Bio Examines Water Sanitation

Aly Fosbury, Staff Writer

Biology classes took part in Contra Costa Sanitation Center’s waste water treatment program for the 13th year.

Students contaminated clean water with common pollutants, including coffee grinds, pet food, and toilet paper and then went through the process of cleaning the water.

This lab teaches the process Central Sanitation does year round to provide clean water for citizens in Contra Costa County. It also touches on water conservation, and how taking shorter showers can reduce waste, especially during drought.

According to biology teacher Roxanna Jackman, this content is especially important for students in high school. “Sometimes you can just live in your house and not recognize how long you take a shower and what you put down the drains effects the bay and the local creeks,” she said.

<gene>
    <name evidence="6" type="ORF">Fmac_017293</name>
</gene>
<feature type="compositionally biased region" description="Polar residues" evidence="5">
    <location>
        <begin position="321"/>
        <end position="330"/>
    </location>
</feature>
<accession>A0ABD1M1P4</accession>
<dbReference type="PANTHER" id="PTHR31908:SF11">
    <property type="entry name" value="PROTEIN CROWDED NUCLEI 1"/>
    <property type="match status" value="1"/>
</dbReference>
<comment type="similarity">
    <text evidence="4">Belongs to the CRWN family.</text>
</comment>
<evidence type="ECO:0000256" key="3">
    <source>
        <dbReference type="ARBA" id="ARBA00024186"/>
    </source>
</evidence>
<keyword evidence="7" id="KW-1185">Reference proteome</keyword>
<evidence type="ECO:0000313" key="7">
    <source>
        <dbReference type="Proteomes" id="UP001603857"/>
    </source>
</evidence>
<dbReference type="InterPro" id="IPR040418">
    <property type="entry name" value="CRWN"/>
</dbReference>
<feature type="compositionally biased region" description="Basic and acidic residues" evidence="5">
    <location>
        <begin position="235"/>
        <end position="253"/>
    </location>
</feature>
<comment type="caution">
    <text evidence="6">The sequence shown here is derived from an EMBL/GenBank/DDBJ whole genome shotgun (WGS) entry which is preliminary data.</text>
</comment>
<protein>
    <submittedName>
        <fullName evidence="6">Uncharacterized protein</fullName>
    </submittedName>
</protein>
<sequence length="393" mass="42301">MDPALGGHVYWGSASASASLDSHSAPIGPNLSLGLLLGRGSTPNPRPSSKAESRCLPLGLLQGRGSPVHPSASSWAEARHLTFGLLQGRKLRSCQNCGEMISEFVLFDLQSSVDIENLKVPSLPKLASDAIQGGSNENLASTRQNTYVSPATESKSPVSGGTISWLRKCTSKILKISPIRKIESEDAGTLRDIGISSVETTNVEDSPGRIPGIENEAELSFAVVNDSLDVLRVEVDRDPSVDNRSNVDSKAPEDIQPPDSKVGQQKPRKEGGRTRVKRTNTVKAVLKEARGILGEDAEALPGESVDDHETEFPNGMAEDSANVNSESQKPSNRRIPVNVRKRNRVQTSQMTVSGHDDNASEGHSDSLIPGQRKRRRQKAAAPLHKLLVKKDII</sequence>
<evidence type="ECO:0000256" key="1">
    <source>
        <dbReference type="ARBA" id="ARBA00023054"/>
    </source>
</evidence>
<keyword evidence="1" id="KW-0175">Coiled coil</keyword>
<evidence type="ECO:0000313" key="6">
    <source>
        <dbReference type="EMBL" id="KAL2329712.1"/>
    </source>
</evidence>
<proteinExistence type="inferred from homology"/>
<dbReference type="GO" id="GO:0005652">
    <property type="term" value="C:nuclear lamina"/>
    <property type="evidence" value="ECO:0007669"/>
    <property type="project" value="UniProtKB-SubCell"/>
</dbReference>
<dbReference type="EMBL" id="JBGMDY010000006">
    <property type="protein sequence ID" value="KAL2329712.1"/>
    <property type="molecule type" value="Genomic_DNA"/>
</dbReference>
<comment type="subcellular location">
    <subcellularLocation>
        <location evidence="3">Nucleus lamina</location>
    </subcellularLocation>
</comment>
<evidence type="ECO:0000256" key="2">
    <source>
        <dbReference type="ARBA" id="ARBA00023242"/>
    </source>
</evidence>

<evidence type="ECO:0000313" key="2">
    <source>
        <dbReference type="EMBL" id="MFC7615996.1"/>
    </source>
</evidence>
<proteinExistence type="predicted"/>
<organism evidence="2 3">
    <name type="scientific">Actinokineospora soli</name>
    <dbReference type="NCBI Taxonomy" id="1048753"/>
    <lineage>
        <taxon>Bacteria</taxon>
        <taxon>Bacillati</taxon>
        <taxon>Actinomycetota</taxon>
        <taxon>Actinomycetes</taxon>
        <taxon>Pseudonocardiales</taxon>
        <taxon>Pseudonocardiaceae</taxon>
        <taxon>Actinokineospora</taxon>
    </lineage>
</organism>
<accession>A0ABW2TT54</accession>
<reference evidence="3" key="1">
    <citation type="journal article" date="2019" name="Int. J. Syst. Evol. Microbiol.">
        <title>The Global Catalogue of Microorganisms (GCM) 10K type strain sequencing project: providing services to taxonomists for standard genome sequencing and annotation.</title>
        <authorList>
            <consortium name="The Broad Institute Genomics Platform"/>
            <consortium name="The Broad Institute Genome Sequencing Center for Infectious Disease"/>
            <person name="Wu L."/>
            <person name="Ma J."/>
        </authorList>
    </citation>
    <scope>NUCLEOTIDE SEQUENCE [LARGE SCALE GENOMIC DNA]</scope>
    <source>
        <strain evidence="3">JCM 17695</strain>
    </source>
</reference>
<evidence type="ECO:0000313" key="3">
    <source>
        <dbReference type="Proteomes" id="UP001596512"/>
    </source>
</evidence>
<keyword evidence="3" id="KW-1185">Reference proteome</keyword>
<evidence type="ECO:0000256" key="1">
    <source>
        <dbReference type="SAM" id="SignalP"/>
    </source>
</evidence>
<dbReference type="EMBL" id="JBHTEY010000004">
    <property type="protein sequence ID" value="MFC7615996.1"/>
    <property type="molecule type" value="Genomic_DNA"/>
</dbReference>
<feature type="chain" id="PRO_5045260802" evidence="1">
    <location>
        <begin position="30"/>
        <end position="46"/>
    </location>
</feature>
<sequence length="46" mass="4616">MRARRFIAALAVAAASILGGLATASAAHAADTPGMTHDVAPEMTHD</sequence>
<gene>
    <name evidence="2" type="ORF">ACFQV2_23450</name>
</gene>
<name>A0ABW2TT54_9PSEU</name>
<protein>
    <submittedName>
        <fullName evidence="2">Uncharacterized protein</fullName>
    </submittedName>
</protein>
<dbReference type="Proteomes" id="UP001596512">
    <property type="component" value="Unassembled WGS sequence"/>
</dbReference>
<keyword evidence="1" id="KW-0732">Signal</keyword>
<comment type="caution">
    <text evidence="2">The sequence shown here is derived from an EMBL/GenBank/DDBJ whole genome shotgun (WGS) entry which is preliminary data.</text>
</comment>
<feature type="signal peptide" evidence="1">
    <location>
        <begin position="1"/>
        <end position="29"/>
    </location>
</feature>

“It’s just interesting to know how they make dirty water clean,” freshman Stone Mao said. Mao was looking forward to the bacteria that was added to the dirtied water and how it cleans the waste water.

However, freshman Mariah Brown found the class less interesting. “It was pretty slow at first, but Miss Katie [the instructor] was fun,” she said.

“I never realized how much work goes into cleaning our dirty water, and I will be much more conscious of what I put down my drain,” Brown said.

“I think the success of the week depends on how involved the actual teacher is in helping make connections to what they’re doing to what we do in our class,” Jackman said.

This year, Central Sanitation sent Miss Katie. “She’s more vivacious and really enthusiastic about the topic,” Jackman said.

“I just like it that everybody has that moment of recognizing how connected we are to the ecology around us,” Jackman said.